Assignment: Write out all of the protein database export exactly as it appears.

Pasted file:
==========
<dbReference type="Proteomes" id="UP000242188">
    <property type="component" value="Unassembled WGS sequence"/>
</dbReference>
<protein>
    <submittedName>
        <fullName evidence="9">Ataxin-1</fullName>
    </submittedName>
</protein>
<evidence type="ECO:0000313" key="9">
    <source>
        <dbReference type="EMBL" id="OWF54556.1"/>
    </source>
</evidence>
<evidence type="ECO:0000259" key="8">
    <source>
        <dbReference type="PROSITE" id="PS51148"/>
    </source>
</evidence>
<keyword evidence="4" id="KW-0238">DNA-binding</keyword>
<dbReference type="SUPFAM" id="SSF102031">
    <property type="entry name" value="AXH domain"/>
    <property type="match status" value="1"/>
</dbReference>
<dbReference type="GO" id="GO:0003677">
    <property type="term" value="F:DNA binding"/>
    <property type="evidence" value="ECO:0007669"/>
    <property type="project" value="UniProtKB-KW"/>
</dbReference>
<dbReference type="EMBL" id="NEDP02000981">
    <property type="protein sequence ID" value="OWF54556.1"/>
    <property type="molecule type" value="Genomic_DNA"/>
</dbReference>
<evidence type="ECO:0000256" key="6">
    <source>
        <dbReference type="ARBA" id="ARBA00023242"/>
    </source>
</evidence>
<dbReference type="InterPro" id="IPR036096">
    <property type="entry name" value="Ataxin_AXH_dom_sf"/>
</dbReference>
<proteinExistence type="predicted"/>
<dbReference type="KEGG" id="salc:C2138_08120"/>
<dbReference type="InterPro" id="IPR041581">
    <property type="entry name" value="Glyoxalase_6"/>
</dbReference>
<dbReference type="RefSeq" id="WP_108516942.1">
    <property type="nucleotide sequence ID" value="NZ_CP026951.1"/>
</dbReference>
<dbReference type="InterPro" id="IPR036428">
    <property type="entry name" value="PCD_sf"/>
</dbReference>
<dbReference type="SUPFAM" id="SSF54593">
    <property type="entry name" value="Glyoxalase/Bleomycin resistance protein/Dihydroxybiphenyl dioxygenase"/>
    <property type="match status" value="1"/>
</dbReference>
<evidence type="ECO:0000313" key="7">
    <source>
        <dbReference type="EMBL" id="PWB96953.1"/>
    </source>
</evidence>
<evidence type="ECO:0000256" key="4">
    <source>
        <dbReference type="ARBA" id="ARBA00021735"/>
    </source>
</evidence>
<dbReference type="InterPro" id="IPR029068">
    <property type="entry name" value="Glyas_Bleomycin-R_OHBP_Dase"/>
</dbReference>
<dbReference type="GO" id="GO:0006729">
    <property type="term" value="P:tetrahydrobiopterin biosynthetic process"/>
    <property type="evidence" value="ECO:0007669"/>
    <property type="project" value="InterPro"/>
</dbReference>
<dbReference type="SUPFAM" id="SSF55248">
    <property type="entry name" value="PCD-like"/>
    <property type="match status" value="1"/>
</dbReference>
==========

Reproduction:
<dbReference type="Proteomes" id="UP000242188">
    <property type="component" value="Unassembled WGS sequence"/>
</dbReference>
<protein>
    <submittedName>
        <fullName evidence="9">Ataxin-1</fullName>
    </submittedName>
</protein>
<evidence type="ECO:0000313" key="9">
    <source>
        <dbReference type="EMBL" id="OWF54556.1"/>
    </source>
</evidence>
<evidence type="ECO:0000259" key="8">
    <source>
        <dbReference type="PROSITE" id="PS51148"/>
    </source>
</evidence>
<keyword evidence="4" id="KW-0238">DNA-binding</keyword>
<dbReference type="SUPFAM" id="SSF102031">
    <property type="entry name" value="AXH domain"/>
    <property type="match status" value="1"/>
</dbReference>
<dbReference type="GO" id="GO:0003677">
    <property type="term" value="F:DNA binding"/>
    <property type="evidence" value="ECO:0007669"/>
    <property type="project" value="UniProtKB-KW"/>
</dbReference>
<dbReference type="EMBL" id="NEDP02000981">
    <property type="protein sequence ID" value="OWF54556.1"/>
    <property type="molecule type" value="Genomic_DNA"/>
</dbReference>
<evidence type="ECO:0000256" key="6">
    <source>
        <dbReference type="ARBA" id="ARBA00023242"/>
    </source>
</evidence>
<dbReference type="InterPro" id="IPR036096">
    <property type="entry name" value="Ataxin_AXH_dom_sf"/>
</dbReference>
<proteinExistence type="predicted"/>
<dbReference type="KEGG" id="salc:C2138_08120"/>
<dbReference type="InterPro" id="IPR041581">
    <property type="entry name" value="Glyoxalase_6"/>
</dbReference>
<dbReference type="RefSeq" id="WP_108516942.1">
    <property type="nucleotide sequence ID" value="NZ_CP026951.1"/>
</dbReference>
<dbReference type="InterPro" id="IPR036428">
    <property type="entry name" value="PCD_sf"/>
</dbReference>
<dbReference type="SUPFAM" id="SSF54593">
    <property type="entry name" value="Glyoxalase/Bleomycin resistance protein/Dihydroxybiphenyl dioxygenase"/>
    <property type="match status" value="1"/>
</dbReference>
<evidence type="ECO:0000313" key="7">
    <source>
        <dbReference type="EMBL" id="PWB96953.1"/>
    </source>
</evidence>
<evidence type="ECO:0000256" key="4">
    <source>
        <dbReference type="ARBA" id="ARBA00021735"/>
    </source>
</evidence>
<dbReference type="InterPro" id="IPR029068">
    <property type="entry name" value="Glyas_Bleomycin-R_OHBP_Dase"/>
</dbReference>
<dbReference type="GO" id="GO:0006729">
    <property type="term" value="P:tetrahydrobiopterin biosynthetic process"/>
    <property type="evidence" value="ECO:0007669"/>
    <property type="project" value="InterPro"/>
</dbReference>
<dbReference type="SUPFAM" id="SSF55248">
    <property type="entry name" value="PCD-like"/>
    <property type="match status" value="1"/>
</dbReference>